It’s easy for anti-industry activists to pour on the hatred for a big, impersonal corporation. Say, like Monsanto.
They can go off on the greed, the ruthless domination, the lust for profits that can be tacked onto pretty much any multi-national organization’s rap sheet. It’s a different story, however, when the task is to demonize accomplished, intelligent scientists who have devoted their careers to promoting the progress of agriculture and the growers and farmers who make their living in that oldest of professions.
Such is the case with the World Food Prize honorees named last week in a ceremony at the State Department in Washington, D.C. The 2013 prize was awarded to Marc Van Montagu of Belgium and Mary-Dell Chilton and Robert Fraley of the United States for their research on plant biotechnology.
That’s right: The dreaded “b-word.”
I can’t wait to see how the groups opposed to the agricultural applications of the science (and they rarely ever mention other, related research, such as developing newer and cheaper drugs that are essential to modern clinical care) try to demonize these respected, dedicated, indeed visionary scientists for striving to reach the goal of more and better food supplies for the multi-millions suffering from hunger and starvation.
And how about this: One of this year’s recipients happens to be employed by big, bad Monsanto itself.
If you’re a commentator waiting for somebody to say something dumb that can serve as fodder for a stinging rebuttal, it just doesn’t get any better than that.
One billion saved—and counting
The prestige associated with the World Food Prize stems not only from its longevity, having been awarded since 1986, but also from the fact that it was created by the late agronomist and humanitarian Norman Borlaug, a Nobel Peace Prize laureate and chief architect of the “Green Revolution” that dramatically boosted agricultural productivity across much of the developing world in the 1960s and ’70s. During his lifetime, his research is credited with saving almost a billion people from starvation.
An Iowa native, Borlaug created the prize to recognize the work of individuals who have improved the quantity and availability of the world’s food supply. The World Food Prize news release noted that these scientists’ research will play a critical role in addressing the nutritional needs of a global population expected to reach nine billion by 2050, not to mention the impact of increasingly unpredictable climate changes on food productivity.
“The biotechnology products have not been without controversy,” said Fraley, a Monsanto executive vice president and its chief technology officer. “So having the prize recognize the three scientists and groups who really helped launch this modern era of plant biotechnology is special.”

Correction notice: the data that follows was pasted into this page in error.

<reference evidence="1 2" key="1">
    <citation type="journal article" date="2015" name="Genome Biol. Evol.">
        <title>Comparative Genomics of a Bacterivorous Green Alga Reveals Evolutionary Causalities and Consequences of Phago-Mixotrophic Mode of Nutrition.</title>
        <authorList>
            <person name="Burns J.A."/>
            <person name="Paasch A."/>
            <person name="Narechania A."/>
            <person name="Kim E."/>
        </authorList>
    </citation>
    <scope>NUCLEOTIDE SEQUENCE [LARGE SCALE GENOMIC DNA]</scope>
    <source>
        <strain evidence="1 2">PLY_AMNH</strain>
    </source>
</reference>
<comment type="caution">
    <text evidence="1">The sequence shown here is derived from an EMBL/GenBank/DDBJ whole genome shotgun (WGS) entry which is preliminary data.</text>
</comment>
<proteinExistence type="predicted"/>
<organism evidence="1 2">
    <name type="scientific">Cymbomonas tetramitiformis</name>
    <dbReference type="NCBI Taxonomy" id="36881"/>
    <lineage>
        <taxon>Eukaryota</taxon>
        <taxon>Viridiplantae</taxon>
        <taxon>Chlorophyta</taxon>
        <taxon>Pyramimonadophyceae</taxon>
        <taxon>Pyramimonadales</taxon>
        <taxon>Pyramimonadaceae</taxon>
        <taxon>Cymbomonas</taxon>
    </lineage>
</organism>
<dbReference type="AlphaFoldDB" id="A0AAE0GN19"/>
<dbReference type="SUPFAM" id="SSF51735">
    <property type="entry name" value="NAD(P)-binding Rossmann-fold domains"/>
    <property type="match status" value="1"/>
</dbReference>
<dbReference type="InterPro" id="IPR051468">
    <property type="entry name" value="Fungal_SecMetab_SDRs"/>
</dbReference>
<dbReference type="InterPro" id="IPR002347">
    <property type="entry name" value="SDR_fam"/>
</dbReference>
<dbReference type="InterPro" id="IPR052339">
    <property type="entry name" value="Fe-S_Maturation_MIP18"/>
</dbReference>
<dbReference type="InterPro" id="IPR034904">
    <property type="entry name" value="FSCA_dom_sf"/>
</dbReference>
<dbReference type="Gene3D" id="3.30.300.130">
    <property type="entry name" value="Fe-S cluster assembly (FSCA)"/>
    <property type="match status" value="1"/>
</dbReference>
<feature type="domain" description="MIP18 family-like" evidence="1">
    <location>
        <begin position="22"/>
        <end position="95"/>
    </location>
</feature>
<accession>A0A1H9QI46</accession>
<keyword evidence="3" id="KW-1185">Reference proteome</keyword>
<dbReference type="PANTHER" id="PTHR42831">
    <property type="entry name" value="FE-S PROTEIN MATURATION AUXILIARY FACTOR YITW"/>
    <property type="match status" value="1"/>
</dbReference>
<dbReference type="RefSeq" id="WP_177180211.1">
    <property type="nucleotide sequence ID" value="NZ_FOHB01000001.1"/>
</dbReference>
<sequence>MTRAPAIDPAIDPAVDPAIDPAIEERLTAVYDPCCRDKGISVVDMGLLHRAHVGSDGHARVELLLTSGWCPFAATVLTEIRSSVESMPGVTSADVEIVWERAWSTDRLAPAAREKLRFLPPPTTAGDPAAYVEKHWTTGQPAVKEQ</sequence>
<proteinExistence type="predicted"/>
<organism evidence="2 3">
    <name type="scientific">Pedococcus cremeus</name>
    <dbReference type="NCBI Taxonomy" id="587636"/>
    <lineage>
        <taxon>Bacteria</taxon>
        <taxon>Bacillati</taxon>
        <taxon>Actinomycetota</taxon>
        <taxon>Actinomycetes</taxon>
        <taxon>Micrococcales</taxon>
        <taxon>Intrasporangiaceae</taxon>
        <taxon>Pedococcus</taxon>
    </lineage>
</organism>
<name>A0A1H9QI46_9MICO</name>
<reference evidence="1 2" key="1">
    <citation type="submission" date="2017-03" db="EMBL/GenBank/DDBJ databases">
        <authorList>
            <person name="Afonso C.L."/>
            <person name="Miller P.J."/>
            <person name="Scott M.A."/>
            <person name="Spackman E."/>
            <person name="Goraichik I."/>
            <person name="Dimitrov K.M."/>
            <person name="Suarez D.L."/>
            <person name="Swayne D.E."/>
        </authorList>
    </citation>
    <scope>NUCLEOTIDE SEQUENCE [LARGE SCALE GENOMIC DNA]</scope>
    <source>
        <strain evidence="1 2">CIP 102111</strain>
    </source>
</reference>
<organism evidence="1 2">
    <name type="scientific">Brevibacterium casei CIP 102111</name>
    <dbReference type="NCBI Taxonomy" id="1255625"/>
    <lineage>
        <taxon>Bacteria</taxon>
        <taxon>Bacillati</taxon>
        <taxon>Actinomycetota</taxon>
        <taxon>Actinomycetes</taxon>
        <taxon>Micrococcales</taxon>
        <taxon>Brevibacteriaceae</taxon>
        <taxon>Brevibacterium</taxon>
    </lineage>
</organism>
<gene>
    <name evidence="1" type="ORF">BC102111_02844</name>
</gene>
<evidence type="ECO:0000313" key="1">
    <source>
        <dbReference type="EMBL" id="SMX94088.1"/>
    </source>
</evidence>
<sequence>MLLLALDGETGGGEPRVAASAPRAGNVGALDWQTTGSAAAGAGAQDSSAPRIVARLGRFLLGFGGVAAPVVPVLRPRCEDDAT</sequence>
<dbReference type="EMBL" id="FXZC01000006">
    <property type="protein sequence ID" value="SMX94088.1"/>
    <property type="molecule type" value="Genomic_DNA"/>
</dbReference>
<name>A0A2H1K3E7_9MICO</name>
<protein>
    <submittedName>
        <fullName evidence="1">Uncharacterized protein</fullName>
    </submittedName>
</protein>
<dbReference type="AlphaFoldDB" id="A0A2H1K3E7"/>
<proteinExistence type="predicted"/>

Fraley, who earned a Ph.D. in microbiology and biochemistry from the University of Illinois, grew up on a farm in central Illinois with a passion for agriculture. He told the committee that, “This award says a lot for how important biotechnology is for the future.”
In the 1980s, Fraley began researching with his colleagues ways to introduce new genes into critical food crops, including corn and soybeans. His team was principally responsible for the commercial introduction of Roundup Ready soybeans in 1996. Genetically modified crops are now grown in 30 countries by 17.3 million farmers on more than 420 million acres.
The other prize recipients are equally accomplished.
Van Montagu, founder and chairman of the Institute of Plant Biotechnology Outreach at Ghent University in Belgium, was instrumental in developing the initial technology that reliably transferred genes into plants. He said he hoped the recognition he garners from the Food Prize would help encourage European countries to “embrace the benefits of biotechnology,” a political development he labeled as “essential” if GE crops are to be accepted globally.
“While I’m pleased with the prize,” he said, “I realize that there is still a long way to go before this technology is fully established.”
Chilton, who began working at Swiss-based Syngenta in 1983, initially focused on disease and insect resistance. More recently she has been researching how to make the genetic transfers into plant cells more efficient.
“We can make some very significant changes in crops that will allow them to grow where they haven’t grown before and to give better yields,” she said—“even to improve their nutritional value.”
Therein lies the crux of the challenge facing not only scientists but policymakers: If genetically engineered crops are ever to achieve widespread acceptance—in Europe or elsewhere-- the varieties coming out of the world’s research labs need to provide different benefits than herbicide resistance. That’s great for farmers, but it’s a non-starter for the average consumer, much less a committed activist.
That’s a challenge that won’t be easily met.
However, Chilton did make one salient point in her comments, an observation noted here previously, as well: She explained that plant biotechnology is “still in its infancy,” as genetically modified plants carry only a few traits at most. But in the future, she said a single seed could be developed that contains multiple traits, such as being tolerant to drought and high temperatures and the ability to more efficiently absorb nutrients.
Given the need to virtually double the world’s food productivity within the lifetimes of most of us alive today, let’s pray she’s right, and that the future she’s referencing arrives in this—not the next—century.
The opinions expressed in this commentary are solely those of Dan Murphy, a veteran food-industry journalist and commentator.